Influencer marketing agreements

15th April 2024

Social media influencer at a camera

Influencer marketing agreements are a type of agreement used by brands working with influencers, bloggers, vloggers and celebrities as part of a marketing campaign. Influencers may operate in a number of platforms such as YouTube, Tik Tok, Instagram and Facebook and in a wide range of industries such as food, fashion and health and fitness.

As influencers are actively promoting your brand, products and services to millions of followers, your brand is able to deliver targeted messaged to a large, interested group of people who trust that those messages are being delivered by a trusted source.

However, it is important to make sure that your business has the necessary marketing agreement in place in order to protect your brand, set expectations and meet any legal advertising standards to protect your consumers.

Depending on the influencer, the parties to the contracts will be the relevant brand and the individual – acting in a personal capacity – or an agency that manages the relevant influencer(s). Alternatively a party could be an image rights company set up by the influencer to licence their image rights, or, where the influencer is computer-generated, the creators of the computer-generated imagery (CGI) influencer.

This article delves into the ways in which your brand should safeguard its reputation when contracting with influencers and how to create a comprehensive commercial contract.

There are a number of steps your brand can take to protect its reputation:

  1. Carry out your own due diligence: This should be done before the brand enters into a marketing agreement. It is important to look out for any history of erratic behaviour or acting in a manner that is not consistent with the brand values.
  2. Agency influencers: It is safer to contract with agencies rather than individual influencers as they will take liability for the behaviour of the influencer and also specific characteristics of that individual, for example if there is a more onerous duty of care due to the influencer being a minor.
  3. Termination rights: Including a right for the brand to terminate for convenience at any time or following reputational damage in order to prevent ongoing reputational damage.
  4. The Incorporated Society of British Advertisers (ISBA) Code of Conduct: Your brand should consider complying with the code in your dealing with influencers and stating that the agreement with influencer complies with the code.
  5. Competition and Markets Authority (CMA) compliance principles: The CMA recently published guidance for brands engaging with influencers which emphasises that compliance with regulation – specifically around the correct labelling of advertisements – is an equal responsibility of the business as well as the influencer.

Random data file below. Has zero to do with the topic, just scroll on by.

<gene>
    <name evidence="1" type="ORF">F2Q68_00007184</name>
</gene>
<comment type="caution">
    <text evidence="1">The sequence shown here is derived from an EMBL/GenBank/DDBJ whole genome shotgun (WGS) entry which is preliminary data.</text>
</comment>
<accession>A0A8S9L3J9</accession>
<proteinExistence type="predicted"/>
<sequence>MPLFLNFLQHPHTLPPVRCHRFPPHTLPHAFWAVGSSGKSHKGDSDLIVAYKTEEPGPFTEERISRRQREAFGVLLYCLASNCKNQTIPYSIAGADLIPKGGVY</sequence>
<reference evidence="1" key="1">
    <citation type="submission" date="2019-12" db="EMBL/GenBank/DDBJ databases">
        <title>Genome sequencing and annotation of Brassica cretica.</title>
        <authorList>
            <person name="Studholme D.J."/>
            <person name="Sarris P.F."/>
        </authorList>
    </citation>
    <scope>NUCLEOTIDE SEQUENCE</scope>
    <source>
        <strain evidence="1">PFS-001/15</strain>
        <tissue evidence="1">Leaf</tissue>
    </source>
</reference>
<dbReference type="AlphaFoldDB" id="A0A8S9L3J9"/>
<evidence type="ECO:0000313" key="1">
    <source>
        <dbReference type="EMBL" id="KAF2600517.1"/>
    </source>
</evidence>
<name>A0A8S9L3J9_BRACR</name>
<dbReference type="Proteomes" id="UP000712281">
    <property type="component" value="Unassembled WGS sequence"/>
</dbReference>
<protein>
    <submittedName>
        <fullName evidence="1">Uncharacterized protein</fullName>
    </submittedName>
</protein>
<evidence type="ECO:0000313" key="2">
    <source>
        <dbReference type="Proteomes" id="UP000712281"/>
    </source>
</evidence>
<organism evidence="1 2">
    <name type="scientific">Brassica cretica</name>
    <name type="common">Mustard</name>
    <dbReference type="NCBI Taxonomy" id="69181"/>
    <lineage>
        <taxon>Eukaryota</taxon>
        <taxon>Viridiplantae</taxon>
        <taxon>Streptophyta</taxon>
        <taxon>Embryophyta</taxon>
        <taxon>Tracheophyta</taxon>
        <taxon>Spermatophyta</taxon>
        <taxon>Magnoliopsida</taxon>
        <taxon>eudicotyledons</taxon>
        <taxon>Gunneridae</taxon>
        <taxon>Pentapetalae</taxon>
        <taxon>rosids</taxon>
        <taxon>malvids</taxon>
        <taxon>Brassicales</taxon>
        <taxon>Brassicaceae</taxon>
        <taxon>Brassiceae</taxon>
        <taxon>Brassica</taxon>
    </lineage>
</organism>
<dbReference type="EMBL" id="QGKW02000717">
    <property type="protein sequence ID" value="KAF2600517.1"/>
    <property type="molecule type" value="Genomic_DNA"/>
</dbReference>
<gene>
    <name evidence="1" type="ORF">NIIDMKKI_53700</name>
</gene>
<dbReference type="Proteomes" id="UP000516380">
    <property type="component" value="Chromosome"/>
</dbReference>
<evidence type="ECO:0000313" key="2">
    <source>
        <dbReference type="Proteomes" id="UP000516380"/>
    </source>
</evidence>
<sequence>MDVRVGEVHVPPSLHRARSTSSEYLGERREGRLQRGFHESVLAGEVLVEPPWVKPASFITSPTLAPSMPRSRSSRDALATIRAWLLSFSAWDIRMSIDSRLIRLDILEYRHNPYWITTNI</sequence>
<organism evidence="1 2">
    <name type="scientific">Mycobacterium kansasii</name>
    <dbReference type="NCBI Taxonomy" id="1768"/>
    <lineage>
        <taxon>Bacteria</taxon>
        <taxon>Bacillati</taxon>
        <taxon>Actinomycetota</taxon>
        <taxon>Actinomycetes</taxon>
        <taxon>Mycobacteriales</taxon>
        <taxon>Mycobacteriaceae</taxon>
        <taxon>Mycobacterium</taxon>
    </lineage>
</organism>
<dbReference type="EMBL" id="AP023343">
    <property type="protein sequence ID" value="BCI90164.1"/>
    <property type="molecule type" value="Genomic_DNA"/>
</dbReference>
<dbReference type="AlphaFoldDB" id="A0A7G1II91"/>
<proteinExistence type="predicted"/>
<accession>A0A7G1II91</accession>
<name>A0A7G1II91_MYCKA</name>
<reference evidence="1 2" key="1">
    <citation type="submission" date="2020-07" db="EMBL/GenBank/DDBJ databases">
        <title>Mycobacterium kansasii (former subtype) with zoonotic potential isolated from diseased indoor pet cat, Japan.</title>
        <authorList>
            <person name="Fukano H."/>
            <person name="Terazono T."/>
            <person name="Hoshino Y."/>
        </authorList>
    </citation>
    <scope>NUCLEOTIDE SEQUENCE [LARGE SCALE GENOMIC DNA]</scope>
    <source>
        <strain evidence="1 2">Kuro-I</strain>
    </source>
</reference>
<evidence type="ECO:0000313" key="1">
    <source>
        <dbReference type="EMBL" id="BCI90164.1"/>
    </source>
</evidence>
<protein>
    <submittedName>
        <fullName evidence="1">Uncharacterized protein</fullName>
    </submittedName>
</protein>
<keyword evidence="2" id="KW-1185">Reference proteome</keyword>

Furthermore, a comprehensive and well drafted commercial contract should cover:

  1. Exclusivity clause: This should state if the brand requires exclusivity in respect of certain platforms or channels, if the influencer is restricted from working with competitor brands and how long the exclusivity lasts, in order to provide clarity around the extend of the exclusivity.
  2. Services provided: A clear outline of the scope of the services the influencer is expected to provide is important in order to ensure mutual understanding of responsibilities.
  3. Ownership of intellectual property: Clarifying the ownership and usage of intellectual property created during the collaboration is crucial in order to avoid future disputes over ownership.
  4. Control over content and conduct: Setting out the level of control the brand retains over the influencer’s content and conduct is important to maintain a cohesive image.
  5. Compliance with laws and regulations: Making sure the influencer’s activities comply with any laws and regulations in order to protect both parties from legal prosecutions.

Therefore, before entering into an influencer marketing agreement it is important to consider the ways in which you can protect the reputation of your brand. The advice of a specialist commercial lawyer is also essential to ensure that you have a well drafted and thorough marketing agreement in place.

This article is authored by Nicolas Groffman, Partner and Rafaela Sachollari, Trainee Solicitor. 

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